Just a quick update to let you know that we have added full support for Amazon Sweden and Amazon Turkey to Zonmaster!

Our Supported Marketplaces

News Updates

Staying Compliant with Buyer-Seller Messaging – Zonmaster Releases ‘Compliance Checker’ Tool!

On September 8, 2020, Amazon posted an announcement in Seller Central that they would be making changes to the Buyer-Seller Messaging Guidelines, effective November 3, 2020. Failure to become or remain compliant with these new guidelines could result in a 30-day or lifetime restriction of your ability to send Buyer-Seller Messages.

For more information on these changes, be sure to check out Amazon Communications Policy Updates.

What is Zonmaster doing?

Zonmaster has ALWAYS automatically included the Order ID in emails – so you don’t need to worry about that new requirement from Amazon.

Compliance Checker

We’ve just released our new tool that will AUTOMATICALLY check the compliance of your emails in several areas:

  • Product Images
  • Emojis
  • Non-secure URLs
  • Email addresses in the body
  • Images that are not secure
  • Use of the word “coupon” or “promotion”

This tool should be live NOW in your account on Zonmaster.

You will see notifications about potentially non-compliant email templates in a few places.

On Your Dashboard

If any emails are failing the compliance checker you’ll see something like this at the top of your dashboard

On The Email Template Listing Page

A small warning will show up underneath the trigger details

On The Email Template Details Page

A warning block will display near the top of the page, underneath the sending chart.

An Important Note

While we have taken measures to help you remain compliant in your Buyer-Seller Messages, there are certain things for which we cannot screen, such as:

  • Intent of a message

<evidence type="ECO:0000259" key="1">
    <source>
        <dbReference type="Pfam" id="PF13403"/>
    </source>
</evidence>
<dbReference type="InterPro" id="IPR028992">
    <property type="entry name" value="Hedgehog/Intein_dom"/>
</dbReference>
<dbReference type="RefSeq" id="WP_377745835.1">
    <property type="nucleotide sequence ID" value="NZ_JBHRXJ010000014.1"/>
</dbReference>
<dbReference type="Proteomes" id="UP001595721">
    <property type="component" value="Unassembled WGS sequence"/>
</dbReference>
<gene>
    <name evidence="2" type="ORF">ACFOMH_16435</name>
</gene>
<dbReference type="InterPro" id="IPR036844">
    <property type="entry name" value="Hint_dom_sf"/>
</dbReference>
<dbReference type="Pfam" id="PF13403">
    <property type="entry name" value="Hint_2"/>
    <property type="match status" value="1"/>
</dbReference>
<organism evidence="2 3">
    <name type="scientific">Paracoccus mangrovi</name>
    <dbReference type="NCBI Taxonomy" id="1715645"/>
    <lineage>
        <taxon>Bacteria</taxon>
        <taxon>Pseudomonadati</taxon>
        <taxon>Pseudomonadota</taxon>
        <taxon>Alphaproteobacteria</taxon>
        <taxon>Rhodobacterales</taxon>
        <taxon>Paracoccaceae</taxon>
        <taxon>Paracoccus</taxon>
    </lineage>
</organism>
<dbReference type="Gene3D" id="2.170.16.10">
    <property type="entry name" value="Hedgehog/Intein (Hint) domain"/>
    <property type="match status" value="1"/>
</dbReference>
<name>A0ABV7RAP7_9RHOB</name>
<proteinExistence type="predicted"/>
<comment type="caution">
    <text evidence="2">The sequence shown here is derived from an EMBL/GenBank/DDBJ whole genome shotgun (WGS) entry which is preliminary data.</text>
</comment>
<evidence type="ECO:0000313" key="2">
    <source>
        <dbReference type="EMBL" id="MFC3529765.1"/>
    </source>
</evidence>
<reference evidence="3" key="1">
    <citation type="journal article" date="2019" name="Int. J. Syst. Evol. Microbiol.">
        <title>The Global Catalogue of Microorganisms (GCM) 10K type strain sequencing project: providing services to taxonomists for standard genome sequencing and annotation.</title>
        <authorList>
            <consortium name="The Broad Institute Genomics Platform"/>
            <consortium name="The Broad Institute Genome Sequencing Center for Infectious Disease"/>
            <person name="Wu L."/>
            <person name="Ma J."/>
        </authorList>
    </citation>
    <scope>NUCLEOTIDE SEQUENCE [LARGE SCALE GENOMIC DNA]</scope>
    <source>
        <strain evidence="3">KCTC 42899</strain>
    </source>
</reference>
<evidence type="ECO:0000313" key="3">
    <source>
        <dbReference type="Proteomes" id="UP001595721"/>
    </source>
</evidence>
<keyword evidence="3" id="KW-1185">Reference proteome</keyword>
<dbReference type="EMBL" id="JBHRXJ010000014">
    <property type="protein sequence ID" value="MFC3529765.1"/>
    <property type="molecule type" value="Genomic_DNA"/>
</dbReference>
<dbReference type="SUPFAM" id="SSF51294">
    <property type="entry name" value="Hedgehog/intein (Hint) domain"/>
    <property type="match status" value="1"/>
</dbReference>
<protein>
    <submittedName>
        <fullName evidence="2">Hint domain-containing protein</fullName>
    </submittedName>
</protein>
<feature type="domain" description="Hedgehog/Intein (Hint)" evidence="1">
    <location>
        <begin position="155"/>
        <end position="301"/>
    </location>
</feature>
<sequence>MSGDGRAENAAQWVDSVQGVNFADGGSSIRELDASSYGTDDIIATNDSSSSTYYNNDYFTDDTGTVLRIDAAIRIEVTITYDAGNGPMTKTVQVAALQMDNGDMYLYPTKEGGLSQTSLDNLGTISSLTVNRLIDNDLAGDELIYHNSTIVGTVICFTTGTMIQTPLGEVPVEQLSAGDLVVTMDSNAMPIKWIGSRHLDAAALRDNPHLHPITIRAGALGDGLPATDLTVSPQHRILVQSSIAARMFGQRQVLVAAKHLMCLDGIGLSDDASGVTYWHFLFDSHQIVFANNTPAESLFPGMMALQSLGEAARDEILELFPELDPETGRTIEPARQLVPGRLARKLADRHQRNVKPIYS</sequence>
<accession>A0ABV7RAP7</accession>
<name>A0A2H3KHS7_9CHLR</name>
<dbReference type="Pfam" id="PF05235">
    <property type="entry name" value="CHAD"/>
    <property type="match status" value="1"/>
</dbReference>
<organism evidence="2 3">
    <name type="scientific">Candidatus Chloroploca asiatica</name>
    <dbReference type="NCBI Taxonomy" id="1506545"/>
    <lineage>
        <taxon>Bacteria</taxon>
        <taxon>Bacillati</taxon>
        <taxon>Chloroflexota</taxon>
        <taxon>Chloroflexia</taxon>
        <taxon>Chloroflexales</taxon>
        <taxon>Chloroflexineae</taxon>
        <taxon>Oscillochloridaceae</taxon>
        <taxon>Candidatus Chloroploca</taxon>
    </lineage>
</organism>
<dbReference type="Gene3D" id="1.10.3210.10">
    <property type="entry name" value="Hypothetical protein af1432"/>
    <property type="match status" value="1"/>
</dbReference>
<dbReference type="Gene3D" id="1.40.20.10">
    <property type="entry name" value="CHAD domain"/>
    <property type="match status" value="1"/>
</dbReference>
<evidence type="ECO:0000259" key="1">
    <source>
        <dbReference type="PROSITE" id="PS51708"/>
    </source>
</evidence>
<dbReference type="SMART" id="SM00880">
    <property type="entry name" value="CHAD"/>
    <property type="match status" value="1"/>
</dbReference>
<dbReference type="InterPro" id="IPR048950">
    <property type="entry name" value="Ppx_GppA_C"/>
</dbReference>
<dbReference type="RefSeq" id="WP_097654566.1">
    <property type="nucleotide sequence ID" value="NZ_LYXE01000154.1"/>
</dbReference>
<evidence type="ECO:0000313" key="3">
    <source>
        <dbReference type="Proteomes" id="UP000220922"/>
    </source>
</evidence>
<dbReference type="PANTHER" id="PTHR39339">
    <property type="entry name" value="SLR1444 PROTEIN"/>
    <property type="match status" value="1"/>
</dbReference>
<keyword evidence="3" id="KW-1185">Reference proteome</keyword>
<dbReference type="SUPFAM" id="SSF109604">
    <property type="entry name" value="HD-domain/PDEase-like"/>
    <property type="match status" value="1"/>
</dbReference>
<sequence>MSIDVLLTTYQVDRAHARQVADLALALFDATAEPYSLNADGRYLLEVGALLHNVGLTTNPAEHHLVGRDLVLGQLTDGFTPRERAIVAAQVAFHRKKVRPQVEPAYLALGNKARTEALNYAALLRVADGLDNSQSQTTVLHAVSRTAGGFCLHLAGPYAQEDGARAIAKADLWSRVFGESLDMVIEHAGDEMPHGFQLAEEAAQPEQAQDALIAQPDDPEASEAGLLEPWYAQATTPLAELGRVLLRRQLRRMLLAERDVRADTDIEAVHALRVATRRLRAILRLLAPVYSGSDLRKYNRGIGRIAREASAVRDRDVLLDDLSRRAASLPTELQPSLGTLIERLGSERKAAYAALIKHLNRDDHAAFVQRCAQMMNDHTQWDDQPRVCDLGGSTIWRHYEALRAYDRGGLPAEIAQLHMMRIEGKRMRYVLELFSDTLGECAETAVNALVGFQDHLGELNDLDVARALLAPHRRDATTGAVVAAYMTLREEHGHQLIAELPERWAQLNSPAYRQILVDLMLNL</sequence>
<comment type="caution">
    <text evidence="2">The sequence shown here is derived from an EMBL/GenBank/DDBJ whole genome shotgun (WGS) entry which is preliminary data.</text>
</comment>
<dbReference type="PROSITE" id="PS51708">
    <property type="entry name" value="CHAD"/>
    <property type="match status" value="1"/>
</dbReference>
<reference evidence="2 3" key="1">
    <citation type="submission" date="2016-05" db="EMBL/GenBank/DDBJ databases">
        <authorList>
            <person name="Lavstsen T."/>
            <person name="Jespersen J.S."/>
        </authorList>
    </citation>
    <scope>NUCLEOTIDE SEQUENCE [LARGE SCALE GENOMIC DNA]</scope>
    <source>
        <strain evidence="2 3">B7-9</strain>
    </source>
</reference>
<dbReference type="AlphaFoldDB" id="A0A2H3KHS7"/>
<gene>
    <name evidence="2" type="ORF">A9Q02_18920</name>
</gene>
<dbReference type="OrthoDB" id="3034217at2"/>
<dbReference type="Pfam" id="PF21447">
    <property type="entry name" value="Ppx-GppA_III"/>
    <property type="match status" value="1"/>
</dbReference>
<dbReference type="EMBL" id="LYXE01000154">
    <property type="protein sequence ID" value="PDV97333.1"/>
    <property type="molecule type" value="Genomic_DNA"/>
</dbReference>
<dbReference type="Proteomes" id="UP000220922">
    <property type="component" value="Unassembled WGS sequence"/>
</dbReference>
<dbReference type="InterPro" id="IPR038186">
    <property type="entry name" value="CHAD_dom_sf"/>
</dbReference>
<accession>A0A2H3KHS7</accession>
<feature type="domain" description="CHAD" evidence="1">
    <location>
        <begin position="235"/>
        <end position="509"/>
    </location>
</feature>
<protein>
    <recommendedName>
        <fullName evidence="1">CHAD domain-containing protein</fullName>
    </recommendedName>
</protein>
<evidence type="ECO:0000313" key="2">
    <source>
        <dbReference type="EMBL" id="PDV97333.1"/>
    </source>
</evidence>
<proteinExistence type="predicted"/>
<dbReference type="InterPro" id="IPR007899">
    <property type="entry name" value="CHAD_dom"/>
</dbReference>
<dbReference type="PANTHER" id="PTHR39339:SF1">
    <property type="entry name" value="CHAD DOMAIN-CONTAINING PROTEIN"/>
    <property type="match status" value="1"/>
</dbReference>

• Grammar or spelling errors
  • Logos with URLs
  • Content and style of attachments

In a nutshell, while we will keep Zonmaster compliant and do our best to keep your messages compliant, you are still in control of and responsible for the content of your messages.


Amazon Communication Policy Updates

A lot of you have been getting in touch with regards to Amazon’s changes in policy that they announced back in September and which come into effect November 6th (assuming the world hasn’t ended by then!)

With every rule change from Amazon, sellers struggle to understand and comply with the new information. What’s okay to do? What’s not okay? What could lead to suspension?

First things to know: the update clarifies two things:

  1. Amazon has made it clear that you can ask buyers for reviews. We’ve always understood this to be true, but the latest update explicitly says it. Once again: YES, YOU CAN ASK A BUYER FOR A REVIEW.
  2. Amazon has made it clear that you can use ZonMaster, to communicate with buyers. The new rules state that you can use an approved third-party application listed in the Marketplace Appstore. ZonMaster is absolutely approved (and listed in the Marketplace Appstore)
  3. You can continue to use ZonMaster’s UNIQUE Auto Review Request Tool to automatically use Amazon’s ‘Request a Review’ feature. This means you do NOT need to ask for a review in an email.

Other things to note (before we get into the specifics):

  • The Amazon customer communications policy, including Buyer-Seller Messaging, changed on September 8, 2020. Sellers have until November 6, 2020, to adopt the policy changes.
  • The changes primarily affect the language and formatting of customer communications.
  • The changes are fairly small and in keeping with both common sense and good customer service.
  • Yes, Amazon sellers can still ask for product reviews and seller feedback! But the new policy makes it clear that you may ask a buyer for a product review or seller feedback ONCE per purchase.
  • Yes, you can still use third-party software such as ZonMaster in order to help you best comply with the new guidelines while garnering more feedback and reviews and cultivating positive relationships with buyers.

What ZonMaster does for you, and what you need to check.

At ZonMaster we will cover all aspects of the new policies that we can. That means our emails automatically include the order number, do not have margins or multiple line breaks and images are properly sized.

But content within the email is your responsibility.

  • DO NOT use emojis or GIFs.
  • Do not use a crazy number of fonts and sizes.
  • Do not use language that could be interpreted as asking only for positive reviews (eg ‘If you’re happy, leave a review’)
  • Do not include an email address or phone number.

Compliance with the New Amazon Communications Policy